As the metals curator at Colonial Williamsburg in Williamsburg, Virginia, Janine Skerry takes care of one of the top collections of English 18th-century silver in America. In this interview, she discusses Paul Revere and other American Colonial-era silversmiths, early owners such as Henry Wetherburn, and the various processes and technologies used to make silver pliable enough to form objects.
My interest in silver started when I was a child. One of my earliest memories was opening either my mother or father’s jewelry box and using a magnifying glass to look at all the little marks on the pieces inside. There were also a few pieces of metalwork in our family: a copper coffeepot and a small silver saucepan. My great, great, great grandfather in Sweden made the coffeepot, and my grandfather made the little silver saucepan. He passed away when I was 7. It intrigued me that people made metal objects.
As an undergraduate, I had the good fortune to take a class on American decorative arts with Charles Montgomery, who was a professor at Yale. It was absolutely fascinating. Yale has a great collection of American silver, and Professor Montgomery was beginning research on a book and an exhibit on American silver going all the way back to the Colonial period.
He was interviewing undergraduate students to participate in this graduate/undergraduate seminar, and I was fortunate enough to be selected. That sealed the deal for me. I ended up doing my undergraduate senior thesis on an English silver collection at Yale, my masters on a silver topic at Winterthur, and my doctoral dissertation on silver at Boston University.
Collectors Weekly: What do you collect?
Skerry: Museum curators have some interesting restrictions on personal collecting. Most museums in America require that their curators either not collect in the same area that the museum collects in, or they require that the curators submit to the museum any objects they’ve acquired for consideration for acquisition.
Basically it means curators can’t compete with their own institutions. I do collect silver, but I’ve never collected materials that are the same culture and period that I curate. Most of my personal collection consists of 19th-century flatware or small objects that fit my budget, but nothing Colonial.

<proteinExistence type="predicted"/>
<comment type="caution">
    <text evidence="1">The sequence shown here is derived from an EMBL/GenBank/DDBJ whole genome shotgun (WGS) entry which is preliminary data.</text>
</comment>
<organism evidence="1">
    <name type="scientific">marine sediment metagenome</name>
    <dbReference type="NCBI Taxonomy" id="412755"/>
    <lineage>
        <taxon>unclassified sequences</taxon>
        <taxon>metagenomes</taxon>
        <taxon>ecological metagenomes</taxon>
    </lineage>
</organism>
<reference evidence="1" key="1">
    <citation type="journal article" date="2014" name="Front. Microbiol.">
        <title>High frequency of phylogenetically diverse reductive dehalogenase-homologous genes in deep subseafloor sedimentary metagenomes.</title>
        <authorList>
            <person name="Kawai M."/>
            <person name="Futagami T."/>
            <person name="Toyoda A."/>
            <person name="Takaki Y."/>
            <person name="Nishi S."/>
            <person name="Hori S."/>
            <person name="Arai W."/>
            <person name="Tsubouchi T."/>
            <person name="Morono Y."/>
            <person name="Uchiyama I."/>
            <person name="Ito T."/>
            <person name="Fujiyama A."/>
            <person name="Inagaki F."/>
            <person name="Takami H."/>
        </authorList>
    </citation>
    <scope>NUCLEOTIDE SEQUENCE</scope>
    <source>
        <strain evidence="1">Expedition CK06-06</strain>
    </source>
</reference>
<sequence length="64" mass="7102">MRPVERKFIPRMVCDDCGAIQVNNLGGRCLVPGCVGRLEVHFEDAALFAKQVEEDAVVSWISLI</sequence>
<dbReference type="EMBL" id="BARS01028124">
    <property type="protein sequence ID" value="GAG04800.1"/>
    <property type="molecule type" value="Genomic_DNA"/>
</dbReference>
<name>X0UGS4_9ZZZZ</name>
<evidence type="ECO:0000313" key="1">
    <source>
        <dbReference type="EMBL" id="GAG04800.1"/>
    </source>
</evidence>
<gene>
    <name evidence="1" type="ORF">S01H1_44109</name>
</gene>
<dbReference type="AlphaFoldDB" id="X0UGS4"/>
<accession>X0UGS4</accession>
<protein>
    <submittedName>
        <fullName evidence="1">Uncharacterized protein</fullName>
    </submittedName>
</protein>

Collectors Weekly: How long have you been at Colonial Williamsburg?
Skerry: From January of 1993 to May of 2009, I was the curator of ceramics and glass. I’d developed an interest in those materials in the mid-’80s and had worked with them for quite a while. So I came to Colonial Williamsburg to work with the ceramics and glass collections. I only became the metals curator in June, 2009.
I had worked as a metals curator in other institutions. When our previous curator retired after 43 years, they held the position open until I had finished a project I was working on and could take over the metals collection. I was familiar with the institution, so they felt I was a good fit for it.
Collectors Weekly: What can people see when they visit Colonial Williamsburg?
Skerry: We have the DeWitt Wallace Decorative Arts Museum and several exhibits that feature silver. There’s the “Treasure Quest” exhibit, which is devoted only to silver. It features the collections of various donors and individuals who’ve been patrons of the museum. We’ve highlighted what their particular interests were. There’s an enormous collection of Sheffield or fused silverplate. There’s an interesting collection of sterling silver made by an English silversmith named Paul Storr. There are some Scottish materials. It’s very thematic. It includes the oldest piece of silver that Colonial Williamsburg received as a gift from our founder, John D. Rockefeller, Jr.